Interested in knowing how to run a cost-effective anticoagulation clinic?
We look at some of the key areas to consider when setting-up an anticoagulation clinic.
Anticoagulation, or INR, clinics provide a monitoring service for patients on warfarin and other oral anticoagulants. Setting-up and running an anticoagulation clinic has major staffing and workload implications.
Each area/organisation has its own approach to INR monitoring. Some organisations provide hospital, GP and home-patient services, with separate clinic hours based on monitoring situation (i.e. stabilisation vs stable).
Others utilise local pharmacies to carry out patient monitoring. In-hospital and community clinics are usually staffed by nurses and specially trained clinical pharmacists.
Clinicians involved in anticoagulation service delivery must be competent in the following areas:
The number of patients for the clinic can be estimated by identifying individuals already receiving anticoagulation treatment.
New patients will be referred to an anticoagulation clinic within the first six weeks of prescription. The number of new patients should be estimated on local statistics. Some patients may prefer non-clinic monitoring, such as self-testing at home.
There have been several studies and initiatives that looked at the benefits and reliability of this approach. However, a recent patient-focused study found a significant number of patients decline self-monitoring/ self-testing, or discontinue use shortly after initiation. This may be due to several factors such as patient age and proximity to clinic.*
*The average age of someone on warfarin in 723 and in some areas 87.6% of patients travel less than 5 miles to their nearest clinic.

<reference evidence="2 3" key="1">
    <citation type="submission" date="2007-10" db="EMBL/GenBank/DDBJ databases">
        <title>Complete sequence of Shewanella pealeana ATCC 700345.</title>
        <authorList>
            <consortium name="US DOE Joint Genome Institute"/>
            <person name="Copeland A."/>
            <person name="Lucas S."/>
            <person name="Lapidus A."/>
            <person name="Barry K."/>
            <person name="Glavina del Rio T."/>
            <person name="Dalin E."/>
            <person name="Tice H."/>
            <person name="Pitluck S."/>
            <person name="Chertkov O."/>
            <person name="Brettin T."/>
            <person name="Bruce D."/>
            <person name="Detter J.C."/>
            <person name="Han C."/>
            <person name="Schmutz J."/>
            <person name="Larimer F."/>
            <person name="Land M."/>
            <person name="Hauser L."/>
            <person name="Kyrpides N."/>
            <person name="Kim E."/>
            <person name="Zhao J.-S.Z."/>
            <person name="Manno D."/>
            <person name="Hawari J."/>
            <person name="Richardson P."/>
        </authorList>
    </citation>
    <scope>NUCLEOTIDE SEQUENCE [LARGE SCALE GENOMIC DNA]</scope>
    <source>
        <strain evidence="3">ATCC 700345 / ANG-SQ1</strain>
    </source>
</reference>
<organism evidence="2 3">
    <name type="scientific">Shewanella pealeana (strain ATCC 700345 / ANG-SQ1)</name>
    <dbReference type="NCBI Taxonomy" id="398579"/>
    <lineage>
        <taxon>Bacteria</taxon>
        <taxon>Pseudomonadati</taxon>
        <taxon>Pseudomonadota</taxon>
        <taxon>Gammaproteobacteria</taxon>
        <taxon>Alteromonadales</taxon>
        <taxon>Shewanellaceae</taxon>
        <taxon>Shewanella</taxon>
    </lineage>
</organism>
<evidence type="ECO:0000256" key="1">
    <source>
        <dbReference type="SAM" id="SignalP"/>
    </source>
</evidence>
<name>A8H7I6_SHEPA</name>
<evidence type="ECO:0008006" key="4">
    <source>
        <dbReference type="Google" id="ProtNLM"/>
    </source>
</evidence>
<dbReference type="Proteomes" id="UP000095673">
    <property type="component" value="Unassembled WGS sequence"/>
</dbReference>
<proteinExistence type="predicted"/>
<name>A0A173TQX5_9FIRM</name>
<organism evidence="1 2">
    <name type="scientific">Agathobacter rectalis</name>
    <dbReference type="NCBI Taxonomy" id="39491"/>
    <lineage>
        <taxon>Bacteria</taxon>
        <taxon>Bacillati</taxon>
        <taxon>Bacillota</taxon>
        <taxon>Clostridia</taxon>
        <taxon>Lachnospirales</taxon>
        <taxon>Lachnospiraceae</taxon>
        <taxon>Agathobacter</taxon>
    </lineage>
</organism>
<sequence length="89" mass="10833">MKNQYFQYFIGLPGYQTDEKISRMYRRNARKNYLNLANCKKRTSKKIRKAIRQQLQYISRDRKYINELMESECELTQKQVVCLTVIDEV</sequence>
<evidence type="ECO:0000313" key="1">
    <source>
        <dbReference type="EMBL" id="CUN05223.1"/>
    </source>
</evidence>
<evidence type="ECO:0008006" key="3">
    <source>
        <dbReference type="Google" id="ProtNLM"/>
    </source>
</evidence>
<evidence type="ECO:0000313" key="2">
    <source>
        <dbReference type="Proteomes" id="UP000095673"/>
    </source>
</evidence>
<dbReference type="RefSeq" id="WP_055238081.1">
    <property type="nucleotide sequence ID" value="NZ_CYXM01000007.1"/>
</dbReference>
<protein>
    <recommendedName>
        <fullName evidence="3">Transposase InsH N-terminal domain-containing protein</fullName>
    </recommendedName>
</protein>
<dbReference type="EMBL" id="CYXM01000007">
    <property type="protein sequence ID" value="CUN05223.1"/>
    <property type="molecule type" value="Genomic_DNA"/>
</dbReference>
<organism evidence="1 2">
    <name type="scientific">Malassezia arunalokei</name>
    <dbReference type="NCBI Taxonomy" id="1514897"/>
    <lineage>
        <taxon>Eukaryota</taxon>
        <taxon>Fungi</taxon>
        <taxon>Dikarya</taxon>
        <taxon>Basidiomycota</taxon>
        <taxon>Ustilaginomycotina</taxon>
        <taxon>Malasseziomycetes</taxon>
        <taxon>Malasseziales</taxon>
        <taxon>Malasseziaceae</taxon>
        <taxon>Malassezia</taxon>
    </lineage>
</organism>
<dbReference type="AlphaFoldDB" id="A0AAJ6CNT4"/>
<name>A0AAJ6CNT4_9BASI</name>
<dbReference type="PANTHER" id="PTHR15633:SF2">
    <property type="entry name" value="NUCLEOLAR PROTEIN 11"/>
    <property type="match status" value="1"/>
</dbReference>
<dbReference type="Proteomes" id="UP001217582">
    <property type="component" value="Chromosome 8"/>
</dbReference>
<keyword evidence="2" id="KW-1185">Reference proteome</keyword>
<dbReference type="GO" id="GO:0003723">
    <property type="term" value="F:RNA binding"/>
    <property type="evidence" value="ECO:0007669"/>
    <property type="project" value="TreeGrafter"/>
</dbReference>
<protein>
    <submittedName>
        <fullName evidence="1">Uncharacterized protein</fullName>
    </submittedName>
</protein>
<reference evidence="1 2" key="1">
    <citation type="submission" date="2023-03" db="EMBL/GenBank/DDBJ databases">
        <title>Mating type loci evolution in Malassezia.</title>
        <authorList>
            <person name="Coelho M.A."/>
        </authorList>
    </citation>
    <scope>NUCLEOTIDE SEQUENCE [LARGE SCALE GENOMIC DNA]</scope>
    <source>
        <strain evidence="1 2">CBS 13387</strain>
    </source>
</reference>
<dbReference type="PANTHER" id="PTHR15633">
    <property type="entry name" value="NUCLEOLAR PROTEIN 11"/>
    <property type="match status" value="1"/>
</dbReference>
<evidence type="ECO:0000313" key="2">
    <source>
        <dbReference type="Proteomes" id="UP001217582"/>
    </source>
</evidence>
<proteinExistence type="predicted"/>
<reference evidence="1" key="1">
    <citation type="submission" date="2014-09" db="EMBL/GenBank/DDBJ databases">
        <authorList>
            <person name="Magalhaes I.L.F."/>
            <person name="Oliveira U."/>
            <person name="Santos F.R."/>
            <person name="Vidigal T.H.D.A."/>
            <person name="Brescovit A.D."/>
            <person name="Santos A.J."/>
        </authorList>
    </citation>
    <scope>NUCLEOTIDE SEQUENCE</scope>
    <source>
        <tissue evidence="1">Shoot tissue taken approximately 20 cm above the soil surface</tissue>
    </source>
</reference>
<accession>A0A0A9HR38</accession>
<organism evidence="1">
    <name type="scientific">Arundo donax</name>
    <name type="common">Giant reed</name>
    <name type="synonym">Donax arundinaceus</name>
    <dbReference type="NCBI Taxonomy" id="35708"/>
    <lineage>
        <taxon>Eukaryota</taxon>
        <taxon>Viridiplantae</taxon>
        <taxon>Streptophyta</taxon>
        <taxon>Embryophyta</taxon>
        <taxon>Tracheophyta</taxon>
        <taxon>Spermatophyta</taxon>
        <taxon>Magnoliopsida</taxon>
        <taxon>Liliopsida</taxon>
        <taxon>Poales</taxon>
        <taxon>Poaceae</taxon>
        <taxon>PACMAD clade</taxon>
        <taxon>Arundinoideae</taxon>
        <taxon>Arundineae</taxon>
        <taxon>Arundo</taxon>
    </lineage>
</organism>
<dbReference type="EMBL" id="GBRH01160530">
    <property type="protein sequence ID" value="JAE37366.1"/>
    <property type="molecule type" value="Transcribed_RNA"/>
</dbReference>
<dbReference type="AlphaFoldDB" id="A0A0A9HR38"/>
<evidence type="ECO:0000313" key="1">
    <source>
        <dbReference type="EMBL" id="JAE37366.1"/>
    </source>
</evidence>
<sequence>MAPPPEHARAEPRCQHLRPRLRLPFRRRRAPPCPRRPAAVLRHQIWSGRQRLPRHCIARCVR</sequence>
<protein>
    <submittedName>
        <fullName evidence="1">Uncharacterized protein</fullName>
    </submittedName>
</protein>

Clinic costs have many variables including staffing, location, accreditation and ongoing competency training.
For anticoagulation clinics, the repeat monitoring needs of patients can place a high demand on services. However, anticoagulation clinics can provide a source of income in addition to providing vital services to the local population.
All anticoagulation services should follow their local recommendations, and ensure that there are robust clinical governance, risk assessment and quality assurance mechanisms in place.
Choosing the appropriate equipment is essential. Initial costs include coagulation systems which can be purchased in isolation, or as full-service products which include computerised decision support software (CDSS).
CDSS supports clinical decision making and can improve the efficiency and quality of anticoagulation control to increase patients time therapeutic range (TTR).1 This in turn can reduce the number of patient visits to the clinic without compromising quality of care.
Reducing the number of clinic visits can alleviate some of the pressure on clinics including time, staffing and ongoing costs.
Reagents and other consumables represent ongoing clinic costs, so it is important to consider long-term business cases when identifying suitable clinic equipment.